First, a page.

The problem with this PSD budget number is that it is above the 2.4 percent increase allowed by the state.  If Mrs. Adams can’t “whittle” down that figure any further, the board will need to ask permission from the state to make an exception and allow a larger tax increase.

The big picture here is that Pottstown Borough Council just passed a budget with a 1.68 percent tax increase.  Pottstown Borough and Pottstown School District occupy the same geographical area and the residents of Pottstown are not just getting one increase, but TWO.  Even if Mrs. Adams can get to the state mandated 2.4 percent increase, taxpayers are on the hook for a 4.08 percent increase.  I am guessing possibly higher.

As Councilor Rhoads has pointed out time and again, most people have a finite amount of money to work with each year.  With the current state of the U.S. economy, finding extra money is very difficult.  Pottstown has a large percentage of senior citizens on fixed incomes.  We also have a large percentage of low-income residents and residents below the poverty level.

People are having to make choices between food, heat, housing and taxes.  This is flat-out wrong.  This spending addiction pissing contest between the Borough of Pottstown and the Pottstown School District is killing the average Pottstown resident.  We are on the edge of the cliff staring down at the bottom of the ravine.  There is no where left to go except down in flames or move out of Pottstown, if that option is even available.  Many people are too financially strapped to even escape.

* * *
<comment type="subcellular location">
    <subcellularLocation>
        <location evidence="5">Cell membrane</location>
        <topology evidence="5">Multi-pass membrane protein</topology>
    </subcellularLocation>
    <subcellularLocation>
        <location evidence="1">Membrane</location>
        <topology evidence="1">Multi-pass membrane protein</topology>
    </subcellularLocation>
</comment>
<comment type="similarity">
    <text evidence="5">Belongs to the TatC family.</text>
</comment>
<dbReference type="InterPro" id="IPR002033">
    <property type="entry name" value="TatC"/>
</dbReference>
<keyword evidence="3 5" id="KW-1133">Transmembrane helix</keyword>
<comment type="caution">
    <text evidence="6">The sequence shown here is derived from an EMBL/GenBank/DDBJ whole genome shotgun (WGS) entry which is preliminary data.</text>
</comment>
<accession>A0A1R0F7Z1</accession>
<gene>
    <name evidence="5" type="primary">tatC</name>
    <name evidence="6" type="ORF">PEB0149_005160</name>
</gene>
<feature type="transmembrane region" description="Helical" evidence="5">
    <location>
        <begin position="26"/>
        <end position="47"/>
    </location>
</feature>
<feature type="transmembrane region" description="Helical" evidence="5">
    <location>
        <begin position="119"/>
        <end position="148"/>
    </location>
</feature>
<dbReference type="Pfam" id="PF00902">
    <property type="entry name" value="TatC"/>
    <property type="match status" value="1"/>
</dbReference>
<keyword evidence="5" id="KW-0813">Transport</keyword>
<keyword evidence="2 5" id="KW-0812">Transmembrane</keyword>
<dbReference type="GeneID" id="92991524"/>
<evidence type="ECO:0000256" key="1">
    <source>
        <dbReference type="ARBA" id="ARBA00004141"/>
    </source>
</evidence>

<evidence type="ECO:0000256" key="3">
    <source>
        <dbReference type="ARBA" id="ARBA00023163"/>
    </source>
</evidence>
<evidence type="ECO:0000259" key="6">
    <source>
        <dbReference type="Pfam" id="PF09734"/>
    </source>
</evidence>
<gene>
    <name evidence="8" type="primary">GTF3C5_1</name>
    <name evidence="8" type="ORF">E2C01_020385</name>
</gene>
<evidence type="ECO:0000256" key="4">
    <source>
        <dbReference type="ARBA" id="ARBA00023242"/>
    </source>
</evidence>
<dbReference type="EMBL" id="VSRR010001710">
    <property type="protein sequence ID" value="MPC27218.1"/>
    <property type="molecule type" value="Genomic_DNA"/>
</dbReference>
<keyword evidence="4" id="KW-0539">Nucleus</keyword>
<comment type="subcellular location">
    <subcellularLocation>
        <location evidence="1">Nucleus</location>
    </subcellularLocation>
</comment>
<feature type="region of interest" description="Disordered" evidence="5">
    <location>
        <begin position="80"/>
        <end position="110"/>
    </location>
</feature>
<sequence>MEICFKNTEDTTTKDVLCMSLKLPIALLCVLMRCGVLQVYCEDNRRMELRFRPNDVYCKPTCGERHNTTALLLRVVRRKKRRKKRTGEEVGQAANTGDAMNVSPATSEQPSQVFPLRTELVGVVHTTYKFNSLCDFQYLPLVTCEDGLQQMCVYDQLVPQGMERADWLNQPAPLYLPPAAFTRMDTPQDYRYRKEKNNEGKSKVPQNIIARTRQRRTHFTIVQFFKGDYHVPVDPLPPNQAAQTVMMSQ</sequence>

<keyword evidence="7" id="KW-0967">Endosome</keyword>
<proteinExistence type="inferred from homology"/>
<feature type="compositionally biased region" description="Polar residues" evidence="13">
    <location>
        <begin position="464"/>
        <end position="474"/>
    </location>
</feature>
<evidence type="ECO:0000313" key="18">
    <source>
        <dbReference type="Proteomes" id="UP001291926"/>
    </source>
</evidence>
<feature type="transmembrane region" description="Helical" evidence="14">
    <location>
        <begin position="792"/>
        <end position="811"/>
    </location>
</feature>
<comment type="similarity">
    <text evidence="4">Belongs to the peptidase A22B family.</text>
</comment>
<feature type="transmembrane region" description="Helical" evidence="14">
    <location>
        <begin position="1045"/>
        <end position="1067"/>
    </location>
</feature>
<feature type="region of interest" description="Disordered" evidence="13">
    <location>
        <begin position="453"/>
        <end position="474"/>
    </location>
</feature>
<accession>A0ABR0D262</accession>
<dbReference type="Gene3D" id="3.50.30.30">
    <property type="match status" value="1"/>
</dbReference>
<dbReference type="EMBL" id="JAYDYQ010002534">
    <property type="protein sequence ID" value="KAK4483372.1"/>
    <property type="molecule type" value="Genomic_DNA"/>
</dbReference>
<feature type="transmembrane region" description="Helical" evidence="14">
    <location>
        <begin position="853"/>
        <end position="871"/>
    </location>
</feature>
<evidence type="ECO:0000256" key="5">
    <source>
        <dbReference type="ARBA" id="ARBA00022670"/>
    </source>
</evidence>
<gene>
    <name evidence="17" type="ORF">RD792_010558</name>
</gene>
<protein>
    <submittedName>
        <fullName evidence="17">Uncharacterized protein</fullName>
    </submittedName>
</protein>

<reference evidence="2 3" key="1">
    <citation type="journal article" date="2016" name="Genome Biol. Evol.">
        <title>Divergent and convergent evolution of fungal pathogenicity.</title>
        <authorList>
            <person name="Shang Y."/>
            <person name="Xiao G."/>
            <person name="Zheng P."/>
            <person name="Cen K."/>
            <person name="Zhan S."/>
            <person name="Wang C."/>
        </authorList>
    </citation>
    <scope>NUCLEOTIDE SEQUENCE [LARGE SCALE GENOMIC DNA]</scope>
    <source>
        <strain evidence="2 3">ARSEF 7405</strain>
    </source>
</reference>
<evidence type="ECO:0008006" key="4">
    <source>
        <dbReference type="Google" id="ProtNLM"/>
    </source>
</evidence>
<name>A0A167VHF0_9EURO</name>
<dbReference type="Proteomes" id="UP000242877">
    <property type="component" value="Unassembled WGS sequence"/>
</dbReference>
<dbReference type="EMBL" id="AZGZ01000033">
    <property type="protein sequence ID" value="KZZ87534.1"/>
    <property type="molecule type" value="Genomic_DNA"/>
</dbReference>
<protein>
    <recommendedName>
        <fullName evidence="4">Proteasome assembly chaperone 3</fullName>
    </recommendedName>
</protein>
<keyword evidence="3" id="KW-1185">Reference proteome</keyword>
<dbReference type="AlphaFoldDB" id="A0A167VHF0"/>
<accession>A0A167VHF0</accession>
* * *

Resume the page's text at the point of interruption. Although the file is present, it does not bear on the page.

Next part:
We do not need four fire companies nor do we need five elementary schools and two annex buildings.  Are we looking at job performance?  If we are not getting enough bang for the buck would outsourcing services make more sense?  We cannot afford all these salaries, benefits and pensions, which make up the lion’s share of both organization’s budgets.  We haven’t even felt the pain of the upcoming pension crisis with the school district. 

The economy is not going to improve fast enough to save the day.  We need long-term financial solutions for both taxing entities in this town.  Frankly, I am not seeing enough effort being made to address these very serious problems that impact 22,377 people by either entity.

A Statement And Upcoming Local Events From Occupy Pottstown

I asked Amy Francis to write a few paragraphs about what Occupy Pottstown’s goals are and what it hopes to achieve.  Amy also talks about the Occupation Movement in general.  If all you know about this movement is what you have seen on television you may want to take a moment and see what this is all about. 

So without further adieu, Amy writes: